The depth value specified for loft insulation installed in the period between the baseline and compliance between 1990 and 2015 didn't correspond with building standards in the later part of this period. Instead it matched the SHQS minimum standard of 100mm. Given the lack of data on loft insulation levels and variations due to install date it was felt to be safer to retain this as a worst case scenario. In practice many social landlords and installers will have installed up to 250mm. For these landlords the top-ups specified in the retrofit examples wouldn't be required.

4.4 Overview of impacts of the new version of RdSAP

The following summary table shows where the EE or EI band has changed when re-modelled using a more up-to-date version of RdSAP. Areas in grey indicate no change, values in white show original values which have been altered. For the corresponding changes red values indicate lower bands and green indicates a higher band.

Table 3 Summary of re-modelling changes to SAP and EI bands

Table 3 Summary of re-modelling changes to SAP and EI bands

A full breakdown and comparison of the changes in EI and EE is provided in appendix F. This includes a full summary of the remodelled EE & EI for the baseline, SHQS period, 2020 and 2050. A summary of each remodelled retrofit example and the applied measures are provided in Appendix G.

4.4.1 Significant software related variations

The re-modelled version of retrofit example study 21G (1999-2007 mid-floor flat) showed a noticeable variation from the result in the consultation document modelled using RdSAP 2005. The post-improvement results presented in the consultation document are considerably greater than were achieved when remodelled; the reasons for this are not clear. Based on Changeworks' knowledge and use of the previous and new versions of RdSAP 2009 (v9.90 and 9.91 respectively), we would not anticipate that using version 9.91 would throw up such major differences unless user defined values were substituted for defaults.

Some changes in the newest version of RdSAP 2009 (v9.91) are straightforward, e.g. the need to enter the thickness of solid walls, check for the presence of dry-lining, the ability to model draughtproofing and the ability to account for location. However, any significant changes in the modelling are most likely to arise from entering the optional additional data that version 9.91 allows ( e.g. actual U-values, insulation specifications, window orientation, etc.), as in some cases these could vary significantly from the default values. As discussed previously, these additional data are optional, and in many cases it is unlikely that these would be collected by the property assessor.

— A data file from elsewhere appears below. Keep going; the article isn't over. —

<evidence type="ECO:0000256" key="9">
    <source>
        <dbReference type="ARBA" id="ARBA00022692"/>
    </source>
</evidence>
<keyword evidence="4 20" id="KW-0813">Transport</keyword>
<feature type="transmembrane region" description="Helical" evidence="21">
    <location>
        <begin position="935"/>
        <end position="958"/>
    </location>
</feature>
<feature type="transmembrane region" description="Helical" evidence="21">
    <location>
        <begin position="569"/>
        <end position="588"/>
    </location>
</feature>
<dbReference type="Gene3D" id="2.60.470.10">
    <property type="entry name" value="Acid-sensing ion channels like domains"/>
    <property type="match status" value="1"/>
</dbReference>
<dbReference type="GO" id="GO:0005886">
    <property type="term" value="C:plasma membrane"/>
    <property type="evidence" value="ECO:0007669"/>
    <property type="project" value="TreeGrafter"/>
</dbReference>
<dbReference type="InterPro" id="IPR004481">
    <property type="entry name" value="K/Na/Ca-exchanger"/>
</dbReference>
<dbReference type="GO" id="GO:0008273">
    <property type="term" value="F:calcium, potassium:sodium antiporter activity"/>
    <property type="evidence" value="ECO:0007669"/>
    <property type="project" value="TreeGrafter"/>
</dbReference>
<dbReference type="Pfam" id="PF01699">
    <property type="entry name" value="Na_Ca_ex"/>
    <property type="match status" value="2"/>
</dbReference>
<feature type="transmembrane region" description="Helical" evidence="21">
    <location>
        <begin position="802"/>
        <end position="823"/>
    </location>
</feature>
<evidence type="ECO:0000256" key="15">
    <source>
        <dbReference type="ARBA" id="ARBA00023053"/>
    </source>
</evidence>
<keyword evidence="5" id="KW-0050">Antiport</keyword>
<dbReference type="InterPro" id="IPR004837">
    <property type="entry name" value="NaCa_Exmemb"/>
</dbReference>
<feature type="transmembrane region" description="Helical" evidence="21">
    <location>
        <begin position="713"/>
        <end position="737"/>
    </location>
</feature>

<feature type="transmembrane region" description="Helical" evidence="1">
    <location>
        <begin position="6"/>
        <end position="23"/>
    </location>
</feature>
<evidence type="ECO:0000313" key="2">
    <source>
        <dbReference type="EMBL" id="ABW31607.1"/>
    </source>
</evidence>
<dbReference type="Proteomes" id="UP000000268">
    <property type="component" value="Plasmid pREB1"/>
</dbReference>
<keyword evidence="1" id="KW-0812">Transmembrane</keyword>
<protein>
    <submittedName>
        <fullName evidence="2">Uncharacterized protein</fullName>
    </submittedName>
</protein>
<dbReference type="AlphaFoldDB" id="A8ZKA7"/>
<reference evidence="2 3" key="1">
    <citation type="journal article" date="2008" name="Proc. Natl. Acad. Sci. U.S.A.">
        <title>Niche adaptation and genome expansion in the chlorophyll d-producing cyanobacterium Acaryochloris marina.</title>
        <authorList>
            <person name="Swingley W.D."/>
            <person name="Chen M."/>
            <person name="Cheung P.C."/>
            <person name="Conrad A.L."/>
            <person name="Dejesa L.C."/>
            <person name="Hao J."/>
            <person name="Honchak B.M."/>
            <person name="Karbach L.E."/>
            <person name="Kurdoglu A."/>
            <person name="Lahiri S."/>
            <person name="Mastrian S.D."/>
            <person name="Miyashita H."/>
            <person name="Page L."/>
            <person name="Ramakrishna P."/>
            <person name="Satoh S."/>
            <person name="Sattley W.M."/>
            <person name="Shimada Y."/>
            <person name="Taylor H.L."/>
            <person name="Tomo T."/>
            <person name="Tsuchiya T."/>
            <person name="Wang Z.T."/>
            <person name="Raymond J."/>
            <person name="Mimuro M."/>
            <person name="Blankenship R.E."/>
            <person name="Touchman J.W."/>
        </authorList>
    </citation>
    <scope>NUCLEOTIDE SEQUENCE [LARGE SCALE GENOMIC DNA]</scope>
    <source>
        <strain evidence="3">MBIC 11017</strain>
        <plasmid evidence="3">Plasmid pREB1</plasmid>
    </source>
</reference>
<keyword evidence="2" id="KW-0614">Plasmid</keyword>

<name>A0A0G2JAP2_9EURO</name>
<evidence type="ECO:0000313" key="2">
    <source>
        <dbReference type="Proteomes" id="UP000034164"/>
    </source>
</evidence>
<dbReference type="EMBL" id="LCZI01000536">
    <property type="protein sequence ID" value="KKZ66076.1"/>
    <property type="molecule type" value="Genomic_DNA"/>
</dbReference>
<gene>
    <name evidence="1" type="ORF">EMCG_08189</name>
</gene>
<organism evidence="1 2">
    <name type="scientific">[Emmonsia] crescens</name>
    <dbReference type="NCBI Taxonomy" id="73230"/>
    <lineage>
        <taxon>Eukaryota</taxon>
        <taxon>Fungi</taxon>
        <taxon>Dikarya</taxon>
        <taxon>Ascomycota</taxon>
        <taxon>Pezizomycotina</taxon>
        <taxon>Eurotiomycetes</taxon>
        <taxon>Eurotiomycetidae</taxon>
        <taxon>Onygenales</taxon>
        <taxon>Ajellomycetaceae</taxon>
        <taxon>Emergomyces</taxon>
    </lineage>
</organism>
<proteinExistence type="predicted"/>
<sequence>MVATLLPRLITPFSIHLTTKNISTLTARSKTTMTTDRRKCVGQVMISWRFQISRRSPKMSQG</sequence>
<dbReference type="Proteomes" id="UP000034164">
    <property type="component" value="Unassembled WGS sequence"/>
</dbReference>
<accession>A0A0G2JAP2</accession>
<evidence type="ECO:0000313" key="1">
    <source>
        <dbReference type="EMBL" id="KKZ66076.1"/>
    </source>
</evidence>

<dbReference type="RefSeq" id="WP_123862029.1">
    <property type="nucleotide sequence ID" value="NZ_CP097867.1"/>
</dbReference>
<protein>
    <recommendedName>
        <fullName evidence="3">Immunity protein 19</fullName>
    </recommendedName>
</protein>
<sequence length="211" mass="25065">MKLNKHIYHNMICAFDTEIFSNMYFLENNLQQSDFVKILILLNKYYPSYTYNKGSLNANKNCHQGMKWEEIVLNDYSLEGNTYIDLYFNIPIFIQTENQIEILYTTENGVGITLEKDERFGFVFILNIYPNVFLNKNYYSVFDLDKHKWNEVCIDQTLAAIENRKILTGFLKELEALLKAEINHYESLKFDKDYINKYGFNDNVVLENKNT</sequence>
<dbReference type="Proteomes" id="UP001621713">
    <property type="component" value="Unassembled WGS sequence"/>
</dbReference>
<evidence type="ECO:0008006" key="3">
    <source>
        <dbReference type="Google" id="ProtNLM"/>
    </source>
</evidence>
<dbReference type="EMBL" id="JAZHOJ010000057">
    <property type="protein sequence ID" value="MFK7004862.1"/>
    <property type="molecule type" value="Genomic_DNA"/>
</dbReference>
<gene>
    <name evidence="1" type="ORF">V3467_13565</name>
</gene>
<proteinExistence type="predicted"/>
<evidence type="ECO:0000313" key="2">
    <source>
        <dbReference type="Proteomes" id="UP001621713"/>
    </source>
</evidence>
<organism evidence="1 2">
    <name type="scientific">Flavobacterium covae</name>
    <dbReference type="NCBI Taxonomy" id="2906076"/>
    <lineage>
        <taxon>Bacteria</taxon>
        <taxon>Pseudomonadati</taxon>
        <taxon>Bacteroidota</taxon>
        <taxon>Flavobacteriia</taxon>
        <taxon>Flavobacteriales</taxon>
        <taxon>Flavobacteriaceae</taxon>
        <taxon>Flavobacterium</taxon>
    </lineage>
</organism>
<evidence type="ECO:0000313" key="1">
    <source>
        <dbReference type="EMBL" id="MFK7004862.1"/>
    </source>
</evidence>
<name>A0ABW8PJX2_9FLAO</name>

To aid understanding of these issues, a small sample of the examples was re-modelled using the new version of RdSAP, both with and without the optional additional data entered. The findings are outlined in Section 5.2.

4.5 Other findings

Throughout the re-modelling, percentage improvements in CO 2 emissions and energy usage are similar to those presented in the consultation document. There are however some major differences in the EE and EI results, but mainly for electrically-heated properties. As previously stated this can only be the result of using an older version of RdSAP 2005.

4.5.1 Electrically-heated retrofit examples

For the electrically-heated retrofit examples, the EE ratings are higher and EI ratings lower than those presented in the consultation document. Changeworks compared an alternate model of these retrofit examples generated using a different software programme [17] , which resulted in EE ratings that were very close to those presented in the consultation document. There are likely to be numerous reasons for these variations ( e.g. different CO 2 factors), however most are likely to be the result of using different versions of RdSAP.

4.5.2 Gas-heated retrofit examples

For the gas-heated retrofit examples, the SAP ratings are in most cases lower and EI ratings similar to those presented in the consultation document. As with the electrically-heated retrofit examples, some of these differences may be accounted for by the different versions of RdSAP being used.

The following should also be noted when comparing the gas-heated retrofit examples with the re-modelled versions:

  • The consultation document uses a 60% efficient boiler for the baseline. More recent versions of RdSAP are unable to model this, as the assumed efficiency of a wall-mounted boiler is 66% [18] . This 66% figure was therefore used for the re-modelling.
  • The consultation document uses a 90.9% efficient boiler for the improved heating system. However, there are no such mains gas combi condensing boilers [19] on the SEDBUK database so a 90% efficient boiler [20] was used for validation.


Email: Agnes Meany